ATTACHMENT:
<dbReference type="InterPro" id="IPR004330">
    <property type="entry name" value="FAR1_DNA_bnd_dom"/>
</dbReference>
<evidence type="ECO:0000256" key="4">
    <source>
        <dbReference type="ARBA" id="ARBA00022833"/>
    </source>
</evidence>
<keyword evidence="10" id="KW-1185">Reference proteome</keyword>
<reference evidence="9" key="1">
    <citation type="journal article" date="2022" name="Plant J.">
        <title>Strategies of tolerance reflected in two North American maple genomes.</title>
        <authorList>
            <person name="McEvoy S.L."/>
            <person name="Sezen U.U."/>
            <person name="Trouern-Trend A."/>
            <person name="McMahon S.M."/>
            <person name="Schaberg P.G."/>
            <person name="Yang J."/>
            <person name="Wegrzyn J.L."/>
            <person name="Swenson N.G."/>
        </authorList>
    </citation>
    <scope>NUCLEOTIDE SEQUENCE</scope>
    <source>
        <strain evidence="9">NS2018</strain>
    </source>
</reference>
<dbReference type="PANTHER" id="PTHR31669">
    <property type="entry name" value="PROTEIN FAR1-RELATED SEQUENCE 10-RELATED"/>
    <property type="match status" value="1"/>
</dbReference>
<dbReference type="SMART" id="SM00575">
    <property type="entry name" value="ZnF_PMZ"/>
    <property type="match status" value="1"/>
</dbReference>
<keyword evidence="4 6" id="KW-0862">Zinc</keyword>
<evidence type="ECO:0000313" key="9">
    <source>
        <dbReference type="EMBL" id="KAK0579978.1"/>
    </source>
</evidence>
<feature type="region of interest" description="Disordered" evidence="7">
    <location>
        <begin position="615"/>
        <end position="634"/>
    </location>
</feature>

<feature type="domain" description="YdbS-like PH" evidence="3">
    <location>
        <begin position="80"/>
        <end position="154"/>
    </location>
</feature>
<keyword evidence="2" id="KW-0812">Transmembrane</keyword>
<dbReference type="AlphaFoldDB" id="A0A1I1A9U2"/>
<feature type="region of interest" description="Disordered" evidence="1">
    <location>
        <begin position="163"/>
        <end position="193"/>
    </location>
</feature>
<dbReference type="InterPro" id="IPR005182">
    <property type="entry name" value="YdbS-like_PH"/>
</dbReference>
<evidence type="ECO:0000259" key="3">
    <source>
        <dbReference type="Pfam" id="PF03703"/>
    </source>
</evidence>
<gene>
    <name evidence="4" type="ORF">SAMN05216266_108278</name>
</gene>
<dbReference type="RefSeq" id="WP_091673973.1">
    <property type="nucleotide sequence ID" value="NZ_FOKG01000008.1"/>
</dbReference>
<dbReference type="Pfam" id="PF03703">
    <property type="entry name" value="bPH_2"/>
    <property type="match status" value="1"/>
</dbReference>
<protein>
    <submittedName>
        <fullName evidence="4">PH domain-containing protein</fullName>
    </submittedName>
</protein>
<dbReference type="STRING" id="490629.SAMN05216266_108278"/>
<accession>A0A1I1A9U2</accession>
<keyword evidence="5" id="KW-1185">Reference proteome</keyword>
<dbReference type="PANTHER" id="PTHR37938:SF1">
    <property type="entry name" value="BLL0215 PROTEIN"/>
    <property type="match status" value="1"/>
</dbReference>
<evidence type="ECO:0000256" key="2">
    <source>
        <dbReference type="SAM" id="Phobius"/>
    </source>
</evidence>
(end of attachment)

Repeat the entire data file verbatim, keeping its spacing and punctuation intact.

<dbReference type="InterPro" id="IPR004330">
    <property type="entry name" value="FAR1_DNA_bnd_dom"/>
</dbReference>
<evidence type="ECO:0000256" key="4">
    <source>
        <dbReference type="ARBA" id="ARBA00022833"/>
    </source>
</evidence>
<keyword evidence="10" id="KW-1185">Reference proteome</keyword>
<reference evidence="9" key="1">
    <citation type="journal article" date="2022" name="Plant J.">
        <title>Strategies of tolerance reflected in two North American maple genomes.</title>
        <authorList>
            <person name="McEvoy S.L."/>
            <person name="Sezen U.U."/>
            <person name="Trouern-Trend A."/>
            <person name="McMahon S.M."/>
            <person name="Schaberg P.G."/>
            <person name="Yang J."/>
            <person name="Wegrzyn J.L."/>
            <person name="Swenson N.G."/>
        </authorList>
    </citation>
    <scope>NUCLEOTIDE SEQUENCE</scope>
    <source>
        <strain evidence="9">NS2018</strain>
    </source>
</reference>
<dbReference type="PANTHER" id="PTHR31669">
    <property type="entry name" value="PROTEIN FAR1-RELATED SEQUENCE 10-RELATED"/>
    <property type="match status" value="1"/>
</dbReference>
<dbReference type="SMART" id="SM00575">
    <property type="entry name" value="ZnF_PMZ"/>
    <property type="match status" value="1"/>
</dbReference>
<keyword evidence="4 6" id="KW-0862">Zinc</keyword>
<evidence type="ECO:0000313" key="9">
    <source>
        <dbReference type="EMBL" id="KAK0579978.1"/>
    </source>
</evidence>
<feature type="region of interest" description="Disordered" evidence="7">
    <location>
        <begin position="615"/>
        <end position="634"/>
    </location>
</feature>

<feature type="domain" description="YdbS-like PH" evidence="3">
    <location>
        <begin position="80"/>
        <end position="154"/>
    </location>
</feature>
<keyword evidence="2" id="KW-0812">Transmembrane</keyword>
<dbReference type="AlphaFoldDB" id="A0A1I1A9U2"/>
<feature type="region of interest" description="Disordered" evidence="1">
    <location>
        <begin position="163"/>
        <end position="193"/>
    </location>
</feature>
<dbReference type="InterPro" id="IPR005182">
    <property type="entry name" value="YdbS-like_PH"/>
</dbReference>
<evidence type="ECO:0000259" key="3">
    <source>
        <dbReference type="Pfam" id="PF03703"/>
    </source>
</evidence>
<gene>
    <name evidence="4" type="ORF">SAMN05216266_108278</name>
</gene>
<dbReference type="RefSeq" id="WP_091673973.1">
    <property type="nucleotide sequence ID" value="NZ_FOKG01000008.1"/>
</dbReference>
<dbReference type="Pfam" id="PF03703">
    <property type="entry name" value="bPH_2"/>
    <property type="match status" value="1"/>
</dbReference>
<protein>
    <submittedName>
        <fullName evidence="4">PH domain-containing protein</fullName>
    </submittedName>
</protein>
<dbReference type="STRING" id="490629.SAMN05216266_108278"/>
<accession>A0A1I1A9U2</accession>
<keyword evidence="5" id="KW-1185">Reference proteome</keyword>
<dbReference type="PANTHER" id="PTHR37938:SF1">
    <property type="entry name" value="BLL0215 PROTEIN"/>
    <property type="match status" value="1"/>
</dbReference>
<evidence type="ECO:0000256" key="2">
    <source>
        <dbReference type="SAM" id="Phobius"/>
    </source>
</evidence>